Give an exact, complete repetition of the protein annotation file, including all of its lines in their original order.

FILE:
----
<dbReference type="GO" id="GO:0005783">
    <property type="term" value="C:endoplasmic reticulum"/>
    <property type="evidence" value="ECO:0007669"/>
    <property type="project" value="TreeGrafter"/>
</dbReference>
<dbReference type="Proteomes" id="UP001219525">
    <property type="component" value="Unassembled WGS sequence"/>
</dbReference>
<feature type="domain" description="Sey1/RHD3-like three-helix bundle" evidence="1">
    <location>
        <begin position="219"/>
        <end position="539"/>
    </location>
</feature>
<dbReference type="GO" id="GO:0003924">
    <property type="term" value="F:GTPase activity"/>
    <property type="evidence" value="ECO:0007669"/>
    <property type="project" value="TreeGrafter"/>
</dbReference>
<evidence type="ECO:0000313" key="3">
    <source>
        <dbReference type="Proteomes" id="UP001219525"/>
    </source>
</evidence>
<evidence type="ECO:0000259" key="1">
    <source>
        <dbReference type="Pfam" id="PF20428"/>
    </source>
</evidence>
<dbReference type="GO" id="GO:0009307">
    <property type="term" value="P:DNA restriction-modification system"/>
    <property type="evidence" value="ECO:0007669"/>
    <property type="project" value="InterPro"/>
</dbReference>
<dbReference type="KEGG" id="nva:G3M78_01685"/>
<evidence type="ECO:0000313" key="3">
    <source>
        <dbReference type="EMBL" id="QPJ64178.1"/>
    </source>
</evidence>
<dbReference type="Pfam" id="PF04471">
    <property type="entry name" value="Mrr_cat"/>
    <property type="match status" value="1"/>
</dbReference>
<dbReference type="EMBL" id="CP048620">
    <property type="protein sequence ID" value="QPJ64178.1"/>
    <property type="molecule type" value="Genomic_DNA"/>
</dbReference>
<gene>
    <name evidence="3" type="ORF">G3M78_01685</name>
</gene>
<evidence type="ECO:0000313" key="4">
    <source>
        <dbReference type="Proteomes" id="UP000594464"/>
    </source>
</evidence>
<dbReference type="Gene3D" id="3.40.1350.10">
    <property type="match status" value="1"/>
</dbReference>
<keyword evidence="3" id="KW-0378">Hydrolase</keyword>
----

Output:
<dbReference type="GO" id="GO:0005783">
    <property type="term" value="C:endoplasmic reticulum"/>
    <property type="evidence" value="ECO:0007669"/>
    <property type="project" value="TreeGrafter"/>
</dbReference>
<dbReference type="Proteomes" id="UP001219525">
    <property type="component" value="Unassembled WGS sequence"/>
</dbReference>
<feature type="domain" description="Sey1/RHD3-like three-helix bundle" evidence="1">
    <location>
        <begin position="219"/>
        <end position="539"/>
    </location>
</feature>
<dbReference type="GO" id="GO:0003924">
    <property type="term" value="F:GTPase activity"/>
    <property type="evidence" value="ECO:0007669"/>
    <property type="project" value="TreeGrafter"/>
</dbReference>
<evidence type="ECO:0000313" key="3">
    <source>
        <dbReference type="Proteomes" id="UP001219525"/>
    </source>
</evidence>
<evidence type="ECO:0000259" key="1">
    <source>
        <dbReference type="Pfam" id="PF20428"/>
    </source>
</evidence>
<dbReference type="GO" id="GO:0009307">
    <property type="term" value="P:DNA restriction-modification system"/>
    <property type="evidence" value="ECO:0007669"/>
    <property type="project" value="InterPro"/>
</dbReference>
<dbReference type="KEGG" id="nva:G3M78_01685"/>
<evidence type="ECO:0000313" key="3">
    <source>
        <dbReference type="EMBL" id="QPJ64178.1"/>
    </source>
</evidence>
<dbReference type="Pfam" id="PF04471">
    <property type="entry name" value="Mrr_cat"/>
    <property type="match status" value="1"/>
</dbReference>
<dbReference type="EMBL" id="CP048620">
    <property type="protein sequence ID" value="QPJ64178.1"/>
    <property type="molecule type" value="Genomic_DNA"/>
</dbReference>
<gene>
    <name evidence="3" type="ORF">G3M78_01685</name>
</gene>
<evidence type="ECO:0000313" key="4">
    <source>
        <dbReference type="Proteomes" id="UP000594464"/>
    </source>
</evidence>
<dbReference type="Gene3D" id="3.40.1350.10">
    <property type="match status" value="1"/>
</dbReference>
<keyword evidence="3" id="KW-0378">Hydrolase</keyword>